List Price: $1.1 million
Sale Price: $1.1 million
The Property: Sitting low and austere on a block of frilly Victorians in Evanston, the former home of the modernist architect David Haid is easy to overlook. But it sure attracted notice when it went on the market: “We had two full-price offers within 24 hours,” says Peter Cummins, the @Properties agent who represented the property for his father and stepmother, Robert and Deborah Cummins.
While the sidewalk-level view of the blank front wall that you see in my photo may not show it, the home exemplifies the modernist architects’ ideals of simplicity and pure function. Look at some of the listing photos, and you can feel Haid, who built the house in 1968, stripping away anything that’s not essential. He kept only simple rectilinear spaces, a few interior walls, and the walls of windows (not seen from the street) that allowed light to pour in.
The design was a direct response to its grandiose neighbors. Shortly after Haid’s death in 1993, his heirs were selling the house and invited me inside. They explained that the family had previously lived one door north in a large Victorian (at left in the photo, right), whose every interior wall and bit of trim Haid had painted a stark, modernist white. Later he split off the side yard, built today’s two-bedroom pavilion, and sold off the big house.
Haid’s best-known work is the glassy pavilion that hangs over a ravine in Highland Park. It played a key role in the movie Ferris Bueller’s Day Off, standing in as the garage where Cameron’s father kept his sports car. (Along with the adjacent house by another architect, the pavilion had been on the market for $2.3 million and then $1.8 million; it has been off the market for renovations since last summer.)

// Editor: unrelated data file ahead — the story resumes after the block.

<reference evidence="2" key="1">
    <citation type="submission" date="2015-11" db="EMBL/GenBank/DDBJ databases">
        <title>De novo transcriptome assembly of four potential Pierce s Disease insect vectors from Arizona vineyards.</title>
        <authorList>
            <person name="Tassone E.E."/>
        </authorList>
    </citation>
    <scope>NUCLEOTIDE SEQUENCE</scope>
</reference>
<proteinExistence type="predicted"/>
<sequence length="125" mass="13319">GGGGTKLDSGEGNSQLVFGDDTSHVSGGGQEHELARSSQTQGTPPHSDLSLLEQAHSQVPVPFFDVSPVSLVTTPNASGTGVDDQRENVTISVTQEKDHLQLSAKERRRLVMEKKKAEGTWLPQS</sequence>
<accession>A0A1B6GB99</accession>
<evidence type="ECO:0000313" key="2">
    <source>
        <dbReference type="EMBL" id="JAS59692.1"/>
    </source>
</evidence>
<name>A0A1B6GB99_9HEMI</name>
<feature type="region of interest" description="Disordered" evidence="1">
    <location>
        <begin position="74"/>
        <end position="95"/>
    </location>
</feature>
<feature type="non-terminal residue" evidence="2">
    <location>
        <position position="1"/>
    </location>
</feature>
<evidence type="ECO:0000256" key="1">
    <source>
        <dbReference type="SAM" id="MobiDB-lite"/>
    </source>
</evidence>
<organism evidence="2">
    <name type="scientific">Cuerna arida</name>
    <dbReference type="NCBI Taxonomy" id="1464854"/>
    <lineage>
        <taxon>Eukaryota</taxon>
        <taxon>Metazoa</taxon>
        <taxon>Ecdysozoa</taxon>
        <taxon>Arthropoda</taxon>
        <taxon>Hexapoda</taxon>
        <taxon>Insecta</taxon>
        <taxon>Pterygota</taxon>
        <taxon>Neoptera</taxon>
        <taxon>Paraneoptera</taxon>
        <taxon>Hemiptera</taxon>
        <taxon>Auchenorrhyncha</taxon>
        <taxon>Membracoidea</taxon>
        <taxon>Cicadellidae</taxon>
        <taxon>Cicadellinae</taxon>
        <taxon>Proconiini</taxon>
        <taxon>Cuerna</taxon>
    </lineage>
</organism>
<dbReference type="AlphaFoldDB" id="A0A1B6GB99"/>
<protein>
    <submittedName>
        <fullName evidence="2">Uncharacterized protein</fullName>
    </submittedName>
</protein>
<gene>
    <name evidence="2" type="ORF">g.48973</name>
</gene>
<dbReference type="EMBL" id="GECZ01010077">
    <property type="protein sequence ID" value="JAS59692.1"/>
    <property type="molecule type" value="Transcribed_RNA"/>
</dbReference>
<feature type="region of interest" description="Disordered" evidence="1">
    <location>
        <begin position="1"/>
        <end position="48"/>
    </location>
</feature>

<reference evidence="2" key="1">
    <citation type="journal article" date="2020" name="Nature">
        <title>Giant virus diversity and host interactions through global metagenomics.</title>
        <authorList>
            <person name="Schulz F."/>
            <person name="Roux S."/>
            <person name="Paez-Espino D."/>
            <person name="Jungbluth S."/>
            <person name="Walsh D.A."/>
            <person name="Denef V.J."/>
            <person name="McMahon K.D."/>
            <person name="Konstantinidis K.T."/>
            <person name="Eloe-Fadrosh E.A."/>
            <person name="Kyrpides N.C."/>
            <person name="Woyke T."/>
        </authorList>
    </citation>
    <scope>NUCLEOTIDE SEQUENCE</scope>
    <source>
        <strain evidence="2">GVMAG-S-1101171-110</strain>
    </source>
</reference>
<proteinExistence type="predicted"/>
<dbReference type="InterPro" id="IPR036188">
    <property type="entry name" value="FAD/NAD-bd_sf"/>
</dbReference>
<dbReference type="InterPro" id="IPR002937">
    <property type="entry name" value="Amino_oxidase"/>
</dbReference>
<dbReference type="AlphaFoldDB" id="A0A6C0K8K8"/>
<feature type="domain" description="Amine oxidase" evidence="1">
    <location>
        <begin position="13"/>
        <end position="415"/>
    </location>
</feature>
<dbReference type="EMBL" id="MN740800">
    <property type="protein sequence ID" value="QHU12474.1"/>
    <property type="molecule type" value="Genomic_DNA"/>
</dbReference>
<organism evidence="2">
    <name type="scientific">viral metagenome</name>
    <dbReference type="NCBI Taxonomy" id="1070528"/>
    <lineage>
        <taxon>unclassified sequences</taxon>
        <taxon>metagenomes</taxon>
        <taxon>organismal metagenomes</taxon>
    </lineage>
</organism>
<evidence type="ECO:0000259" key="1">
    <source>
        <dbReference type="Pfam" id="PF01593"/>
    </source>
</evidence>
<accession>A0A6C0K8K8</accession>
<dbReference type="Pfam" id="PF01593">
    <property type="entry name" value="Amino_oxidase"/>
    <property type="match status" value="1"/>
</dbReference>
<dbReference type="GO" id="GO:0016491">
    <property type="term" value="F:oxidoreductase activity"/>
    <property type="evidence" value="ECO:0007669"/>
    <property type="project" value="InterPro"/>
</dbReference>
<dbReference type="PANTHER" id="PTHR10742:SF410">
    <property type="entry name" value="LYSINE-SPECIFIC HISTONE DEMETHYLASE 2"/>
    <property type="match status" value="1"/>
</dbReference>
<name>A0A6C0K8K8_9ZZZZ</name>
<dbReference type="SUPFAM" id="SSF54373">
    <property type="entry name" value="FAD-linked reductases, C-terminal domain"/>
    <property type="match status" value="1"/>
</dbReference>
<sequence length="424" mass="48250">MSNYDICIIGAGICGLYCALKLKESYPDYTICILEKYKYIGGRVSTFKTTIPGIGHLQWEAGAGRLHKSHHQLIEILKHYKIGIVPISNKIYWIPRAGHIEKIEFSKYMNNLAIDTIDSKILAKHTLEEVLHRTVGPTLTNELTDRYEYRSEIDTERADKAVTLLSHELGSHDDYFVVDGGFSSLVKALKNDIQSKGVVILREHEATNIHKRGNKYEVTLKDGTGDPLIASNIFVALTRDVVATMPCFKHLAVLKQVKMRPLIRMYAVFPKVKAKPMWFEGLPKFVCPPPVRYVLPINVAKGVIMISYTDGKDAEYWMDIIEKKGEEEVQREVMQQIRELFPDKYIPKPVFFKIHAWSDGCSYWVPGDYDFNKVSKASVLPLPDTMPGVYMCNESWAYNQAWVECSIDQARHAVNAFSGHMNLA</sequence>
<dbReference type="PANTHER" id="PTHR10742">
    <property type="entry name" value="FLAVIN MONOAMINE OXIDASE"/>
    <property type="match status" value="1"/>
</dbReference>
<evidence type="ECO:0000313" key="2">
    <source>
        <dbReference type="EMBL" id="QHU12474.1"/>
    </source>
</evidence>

A protégé of Ludwig Mies van der Rohe, Haid also designed the Dyett Middle School (now Dyett High School) in Washington Park, as well as an Illinois Tollway oasis in South Holland that looked like this until a recent renovation made it look like this.
The same year his tollway oasis went up, Haid completed today’s house for himself and his family. There are two bedrooms, a walled courtyard and a walled backyard, and terrazzo floors throughout. “It’s not the biggest house, but it’s amazing space,” Peter Cummins says.
Robert Cummins, an attorney, and Deborah Cummins, a poet, bought the house from Haid’s estate in March 1994, paying $735,000, according to the Cook County Recorder of Deeds. They renovated the kitchen and the bathrooms. Now older and spending much of their time in Maine, according to Peter Cummins, the couple put the house on the market on June 6, 2011, and had it under contract a week later. The sale closed on February 17. Cummins says that the sellers wanted the long closing time so they could pack up. The buyers, who are not yet identified in public records, were people, he says, who “understood that you’re buying a practical piece of art—art you can live in.”
Price Points: Cummins suggests the house distinguished itself from the big Victorians around it in another way: by selling at a higher per-square-foot price than they would. He could not provide figures and I was unable to find good recent sales of Victorians in southeast Evanston for comparison. But at 2,936 square feet, this house went for $374 per square foot; Trulia says that the going price for all Evanston homes (not only impressive Victorians) is $283 per square foot.
Listing Agent: Peter Cummins of @Properties, 847-710-6798